Professor Green Retires

When you meet with Melvin H. Green, treat him to a cup of coffee.

It is a small token of gratitude for the conversation that will follow. He will take a seat, talk and listen. It is something he has done with students for 38 years.

Green has promoted faculty and student interaction since he came to UCSD in 1963. He is retiring at the end of spring quarter.

“”I came to UCSD because of my intuitive feeling that UCSD would turn into a great school,”” Green said.

Growing up in a first-generation, low-income household, education was strongly stressed in Green’s family.

Green graduated from the University of Pittsburgh in 1958 and received a doctorate degree in biochemistry from the University of Illinois-Urbana in 1962.

Following post-doctorate work at Cal-Tech with Renato Dulbecco, the 1975 Nobel Prize Laureate in medicine, Green came to UCSD when the school was preparing to accommodate its first undergraduate class for the following year.

At 26, he was the fifth member of the biology department. Because he was young, he easily related to students, interacting with them outside the classroom.

Green directed the Academic Enrichment Program from 1994 to 1999, aiming to provide undergraduate students with an academic experience that extended to research, tutorial support, training and mentoring.

“”I feel I have a great sympathy for and understanding of students, especially those with neither parent having gone to college,”” Green said. “”As director of this program, I had the opportunity to help students even more than by teaching class. I am very excited about having this opportunity.””

Green also started the Health Professions Program, as well as the Faculty, Student and Staff Interaction Program, which was popular for the easygoing setting that allowed students, faculty and staff to get to know one another.

The latter program was on hiatus for a short time, but has returned, thanks to encouragement from Green and the dedication of some of his students.

“”Teaching is not lecturing,”” Green said. “”Lecturing is merely one small component of teaching. Teaching is helping a student attain his or her objectives in life.””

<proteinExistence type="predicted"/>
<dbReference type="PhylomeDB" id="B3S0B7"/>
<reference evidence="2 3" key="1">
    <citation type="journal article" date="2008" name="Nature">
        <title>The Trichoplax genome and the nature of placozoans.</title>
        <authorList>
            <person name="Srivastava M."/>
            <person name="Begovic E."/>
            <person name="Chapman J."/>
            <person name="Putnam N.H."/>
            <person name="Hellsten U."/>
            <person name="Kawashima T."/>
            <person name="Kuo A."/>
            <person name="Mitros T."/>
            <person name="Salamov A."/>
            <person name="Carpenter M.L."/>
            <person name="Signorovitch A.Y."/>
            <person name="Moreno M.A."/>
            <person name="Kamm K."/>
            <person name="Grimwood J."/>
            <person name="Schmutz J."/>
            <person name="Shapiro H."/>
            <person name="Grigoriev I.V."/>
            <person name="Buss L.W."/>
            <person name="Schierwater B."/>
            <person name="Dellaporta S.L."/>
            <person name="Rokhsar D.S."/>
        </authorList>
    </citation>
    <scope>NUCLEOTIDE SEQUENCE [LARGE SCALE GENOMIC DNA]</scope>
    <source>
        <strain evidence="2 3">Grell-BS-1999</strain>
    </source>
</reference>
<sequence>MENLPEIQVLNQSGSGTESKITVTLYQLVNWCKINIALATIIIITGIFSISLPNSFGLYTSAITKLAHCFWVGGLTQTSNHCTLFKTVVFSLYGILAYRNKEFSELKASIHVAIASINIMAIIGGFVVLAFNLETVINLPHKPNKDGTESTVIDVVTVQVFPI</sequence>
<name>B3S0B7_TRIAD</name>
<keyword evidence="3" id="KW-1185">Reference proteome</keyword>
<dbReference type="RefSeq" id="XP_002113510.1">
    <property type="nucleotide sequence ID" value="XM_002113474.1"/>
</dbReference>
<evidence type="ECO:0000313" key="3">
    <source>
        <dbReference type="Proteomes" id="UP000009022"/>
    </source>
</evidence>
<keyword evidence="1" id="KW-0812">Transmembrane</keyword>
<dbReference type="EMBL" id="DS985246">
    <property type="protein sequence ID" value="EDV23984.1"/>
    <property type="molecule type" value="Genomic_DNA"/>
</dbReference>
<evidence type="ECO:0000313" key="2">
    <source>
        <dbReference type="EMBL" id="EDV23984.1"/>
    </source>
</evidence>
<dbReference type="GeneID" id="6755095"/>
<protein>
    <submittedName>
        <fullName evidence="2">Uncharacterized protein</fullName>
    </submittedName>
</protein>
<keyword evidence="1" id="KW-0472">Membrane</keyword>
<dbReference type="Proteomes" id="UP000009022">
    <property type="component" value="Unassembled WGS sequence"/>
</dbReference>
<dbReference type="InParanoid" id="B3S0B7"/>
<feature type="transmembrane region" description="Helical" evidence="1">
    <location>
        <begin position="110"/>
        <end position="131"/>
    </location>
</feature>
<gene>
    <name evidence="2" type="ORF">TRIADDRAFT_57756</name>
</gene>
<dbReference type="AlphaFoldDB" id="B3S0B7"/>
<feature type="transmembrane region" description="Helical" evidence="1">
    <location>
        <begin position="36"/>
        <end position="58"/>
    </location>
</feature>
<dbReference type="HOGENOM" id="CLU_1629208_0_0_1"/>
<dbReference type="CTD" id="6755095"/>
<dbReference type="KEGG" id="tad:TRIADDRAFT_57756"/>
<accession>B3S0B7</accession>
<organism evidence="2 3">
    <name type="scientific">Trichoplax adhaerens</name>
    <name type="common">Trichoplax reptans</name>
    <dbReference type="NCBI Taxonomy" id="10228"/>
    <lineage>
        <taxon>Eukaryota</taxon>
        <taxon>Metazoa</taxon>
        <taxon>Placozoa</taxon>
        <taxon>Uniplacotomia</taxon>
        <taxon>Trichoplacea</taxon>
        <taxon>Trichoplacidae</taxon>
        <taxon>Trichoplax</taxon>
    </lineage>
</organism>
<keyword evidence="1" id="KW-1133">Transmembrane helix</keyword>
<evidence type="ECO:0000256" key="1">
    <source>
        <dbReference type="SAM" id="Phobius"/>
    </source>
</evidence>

When first entering a university, the opportunities offered can be simultaneously interesting and intimidating. When students barely know what major to declare, direction is greatly needed.

Green has worked to help students overcome these hurdles they face in pursuing their goals. Green understands that a student’s inability to succeed is not because of lack of intelligence, but “”the inability for some reason to cope with psycho-social demands … a breakup with a boyfriend, a problem with parents.””

Green continues to promote interaction between faculty and students to help provide students with guidance and direction. His latest idea involves bringing together emeriti faculty with freshman and sophomore undergraduates in mentorship relationships.

This program is intended as a reward for outstanding students and to help attract top students to UCSD.

Assistant Vice Chancellor of Academic Planning and Programs David Miller looks forward to starting this program in the upcoming year.

“”It’s a clever idea to use a resource [emeriti faculty] we don’t take advantage of,”” Miller said. “”A lot of students could benefit from faculty members. The more programs you have, the more beneficial it is.””

Green still approaches his lectures with a mix of seriousness and laughter. His juxtaposition of “”Monty Python”” and biology might not be understandable at first, but there is no question about the sincerity of Green’s connection with students.

Although he is retiring, Green plans to teach a few classes at UCSD next year. He will continue to be the president of BioTek Ed, a company he created to teach biotechnology to nonscientists. In addition, he will work for Avanir Pharmaceuticals and become CEO of the Peaceful Transitions Foundation.

But first he is spending three weeks in Europe to celebrate his “”retirement.”” Upon returning, he will continue to interact with UCSD students and friends, be it in a game of tennis or over a cup of coffee.

By having coffee with Green or another faculty member, Green hopes students just might get a better sense of what college is truly about.

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